So far, the natural disasters that plagued the US this year, which include hurricanes, heatwaves, wildfires, and drought, have cost 16 billion dollars in damages.
Particularly noteworthy is last month, which produced a lot of historic, extreme, and record events. The West experienced historic wildfires; the Atlantic saw unprecedented storms, and many states got record heat levels.
This year, from January to September, the cost of disasters reached a record of 16 billion dollars, as reported by NOAA NCEI or National Centers for Environmental Information scientists.
Of all these events, six occurred from June onwards. These include the wildfires in the West, the heatwave and drought in the Central and Western US, Hurricanes Laura, Isaias, and Sally, and the derecho in the Midwest.
(Photo: Reuters Connect )
A destroyed fire station is seen after a wildfire came through the area in Blue River, Oregon, U.S. September 23, 2020. REUTERS/Jim Urquhart
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Record Climate Conditions
The average temperature last September was 1.1 degrees higher than usual along the contiguous US, measuring 66º F, within the warmest third in 126 years.
Other states had temperatures that were lower than average, such as the Deep South and the Plains. In the West, however, it was scorching. Record-breaking temperatures include Oregon and California’s hottest September, and Nevada and Arizona’s second hottest.
Last September, the average RainfallRainfall was 10% of one inch lower than the average, measuring at 2.38 inches. In the record archives, this belongs in the third middle level.
In contrast, some locations experienced a September than had more Rainfall than average. These are mainly because of Hurricane Sally and Tropical Storm Beta and affected the Southeast and the Deep South. For Georgia, it was the ninth recorded most rainy September ever.
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January to September Stats
For the contiguous US, the temperature experienced was the sixth-highest temperature ever recorded, measuring at 57.3 º F, or 2.3 degrees higher than the average during the last century.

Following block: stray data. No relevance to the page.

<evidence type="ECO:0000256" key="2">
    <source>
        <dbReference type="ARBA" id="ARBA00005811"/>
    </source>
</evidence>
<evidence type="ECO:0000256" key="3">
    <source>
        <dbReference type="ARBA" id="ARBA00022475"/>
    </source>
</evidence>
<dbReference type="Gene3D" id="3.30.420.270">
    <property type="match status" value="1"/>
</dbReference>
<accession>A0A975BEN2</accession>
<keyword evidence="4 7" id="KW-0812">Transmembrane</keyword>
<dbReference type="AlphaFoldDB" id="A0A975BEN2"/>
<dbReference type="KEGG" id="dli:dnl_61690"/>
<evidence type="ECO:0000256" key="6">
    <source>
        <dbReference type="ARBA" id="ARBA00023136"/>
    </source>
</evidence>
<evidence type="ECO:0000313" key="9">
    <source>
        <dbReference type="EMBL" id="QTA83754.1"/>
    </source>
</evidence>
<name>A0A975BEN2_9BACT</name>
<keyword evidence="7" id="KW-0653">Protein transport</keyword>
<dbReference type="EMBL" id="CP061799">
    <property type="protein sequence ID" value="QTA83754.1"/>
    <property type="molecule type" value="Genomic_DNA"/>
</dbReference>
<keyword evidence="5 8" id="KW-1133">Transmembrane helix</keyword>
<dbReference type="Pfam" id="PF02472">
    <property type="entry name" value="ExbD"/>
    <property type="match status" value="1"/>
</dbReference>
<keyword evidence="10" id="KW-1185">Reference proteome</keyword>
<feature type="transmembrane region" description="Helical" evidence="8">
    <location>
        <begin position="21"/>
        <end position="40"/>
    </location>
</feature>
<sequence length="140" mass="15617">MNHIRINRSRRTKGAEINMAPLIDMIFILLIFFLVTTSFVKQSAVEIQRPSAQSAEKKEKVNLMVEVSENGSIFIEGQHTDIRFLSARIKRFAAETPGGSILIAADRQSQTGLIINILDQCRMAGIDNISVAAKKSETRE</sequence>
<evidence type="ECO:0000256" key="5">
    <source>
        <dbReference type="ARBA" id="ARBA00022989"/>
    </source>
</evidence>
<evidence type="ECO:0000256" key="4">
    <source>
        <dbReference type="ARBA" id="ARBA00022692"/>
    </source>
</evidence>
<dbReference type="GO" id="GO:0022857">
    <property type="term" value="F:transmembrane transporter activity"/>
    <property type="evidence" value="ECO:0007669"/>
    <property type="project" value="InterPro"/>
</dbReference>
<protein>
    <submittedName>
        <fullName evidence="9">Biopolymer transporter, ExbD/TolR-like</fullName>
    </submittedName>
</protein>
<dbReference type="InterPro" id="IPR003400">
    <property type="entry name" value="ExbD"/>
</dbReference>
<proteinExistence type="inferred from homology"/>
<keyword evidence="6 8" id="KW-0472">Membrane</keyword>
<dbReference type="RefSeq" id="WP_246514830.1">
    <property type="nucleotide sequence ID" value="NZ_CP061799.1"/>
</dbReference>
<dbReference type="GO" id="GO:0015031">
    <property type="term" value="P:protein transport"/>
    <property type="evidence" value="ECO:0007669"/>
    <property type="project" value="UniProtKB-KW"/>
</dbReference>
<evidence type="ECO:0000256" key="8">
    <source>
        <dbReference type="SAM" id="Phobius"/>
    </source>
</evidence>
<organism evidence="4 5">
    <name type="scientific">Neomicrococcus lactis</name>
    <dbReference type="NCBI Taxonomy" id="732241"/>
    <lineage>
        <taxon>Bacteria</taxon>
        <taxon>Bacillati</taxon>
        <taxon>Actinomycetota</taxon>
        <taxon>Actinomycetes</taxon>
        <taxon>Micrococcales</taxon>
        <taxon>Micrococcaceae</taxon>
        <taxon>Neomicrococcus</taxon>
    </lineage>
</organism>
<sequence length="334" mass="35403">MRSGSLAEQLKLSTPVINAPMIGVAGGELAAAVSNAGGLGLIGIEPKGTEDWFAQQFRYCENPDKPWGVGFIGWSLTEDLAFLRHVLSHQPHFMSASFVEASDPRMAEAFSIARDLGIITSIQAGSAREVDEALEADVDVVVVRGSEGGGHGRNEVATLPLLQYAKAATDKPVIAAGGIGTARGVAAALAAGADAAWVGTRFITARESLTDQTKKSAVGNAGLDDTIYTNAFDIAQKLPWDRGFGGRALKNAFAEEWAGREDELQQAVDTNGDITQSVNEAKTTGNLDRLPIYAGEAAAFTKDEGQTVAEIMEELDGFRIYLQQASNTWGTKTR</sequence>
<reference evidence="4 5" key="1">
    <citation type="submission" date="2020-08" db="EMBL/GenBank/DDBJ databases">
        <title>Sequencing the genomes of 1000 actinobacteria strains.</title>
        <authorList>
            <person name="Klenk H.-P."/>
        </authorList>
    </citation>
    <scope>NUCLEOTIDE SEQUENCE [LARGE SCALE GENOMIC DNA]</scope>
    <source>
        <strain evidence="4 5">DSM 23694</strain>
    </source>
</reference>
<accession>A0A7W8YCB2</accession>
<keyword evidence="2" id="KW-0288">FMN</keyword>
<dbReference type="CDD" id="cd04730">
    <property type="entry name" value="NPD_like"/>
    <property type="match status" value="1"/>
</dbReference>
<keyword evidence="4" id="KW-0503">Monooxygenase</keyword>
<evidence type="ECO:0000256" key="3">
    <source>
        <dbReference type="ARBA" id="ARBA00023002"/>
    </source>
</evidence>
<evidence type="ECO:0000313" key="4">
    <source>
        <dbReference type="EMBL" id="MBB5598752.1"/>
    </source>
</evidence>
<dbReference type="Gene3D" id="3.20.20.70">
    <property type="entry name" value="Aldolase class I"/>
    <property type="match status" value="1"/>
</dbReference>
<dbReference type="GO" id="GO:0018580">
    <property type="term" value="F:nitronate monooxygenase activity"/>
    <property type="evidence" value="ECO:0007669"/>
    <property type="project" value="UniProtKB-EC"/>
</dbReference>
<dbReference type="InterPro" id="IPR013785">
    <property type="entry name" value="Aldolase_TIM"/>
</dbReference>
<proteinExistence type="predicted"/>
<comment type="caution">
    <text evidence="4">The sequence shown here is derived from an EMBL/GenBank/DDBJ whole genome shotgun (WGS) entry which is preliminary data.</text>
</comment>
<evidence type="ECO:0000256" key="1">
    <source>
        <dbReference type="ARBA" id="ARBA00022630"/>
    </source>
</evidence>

Meanwhile, it was the highest temperature recorded in Florida, and the third hottest for Massachusetts, Arizona, Rhode Island, and New Jersey.
During this period, RainfallRainfall was measured at 24.08 inches, 88% of one inch higher than the average; this is also within the record middle third.
It was the third wettest period for North Carolina, Mississippi, Virginia, and Tennessee, while it was the driest for Utah and second driest for Colorado.
The Cost of Natural Disasters
The period of January to September 2020 saw the US enduring 16 disasters involving the weather and the climate. Each of these cost more than one billion dollars in damages.
Out of the 16, 11 have been severe storms that affected over 30 states. The rest include three tropical cyclones, a drought, and a wildfire. 2020 is now tied with 2017 and 2011 for having the most disasters in one year, and there are three more months to go. This year also hit another record by being the sixth year in a consecutive string of years with at least ten disasters costing a billion dollars.
Wildfires have been wreaking havoc in California. Since the middle of August, over four million acres have already burned, setting a new record that surpassed 2018’s more than two million acres. Out of the six most massive wildfires since 1932, five occurred from August to September.
Meanwhile, the Atlantic 2020 hurricane season continues its rampage also at a record level. Only within September, ten storms have already been named, and since 1971, this year was the first time that five named storms simultaneously occurred in the Atlantic’s Basin.
This year, the droughts were worse. The US Drought Monitor Report reported that 42.6 percent in the contiguous US experienced drought, which is higher by three percentage points since September.
Also, drought conditions intensified and expanded across the majority of the western half and northeast contiguous US.
The hurricanes, heatwaves, wildfires, and drought that the US has endured this year are disasters that no one wants, and should hopefully abate for the rest of 2020.
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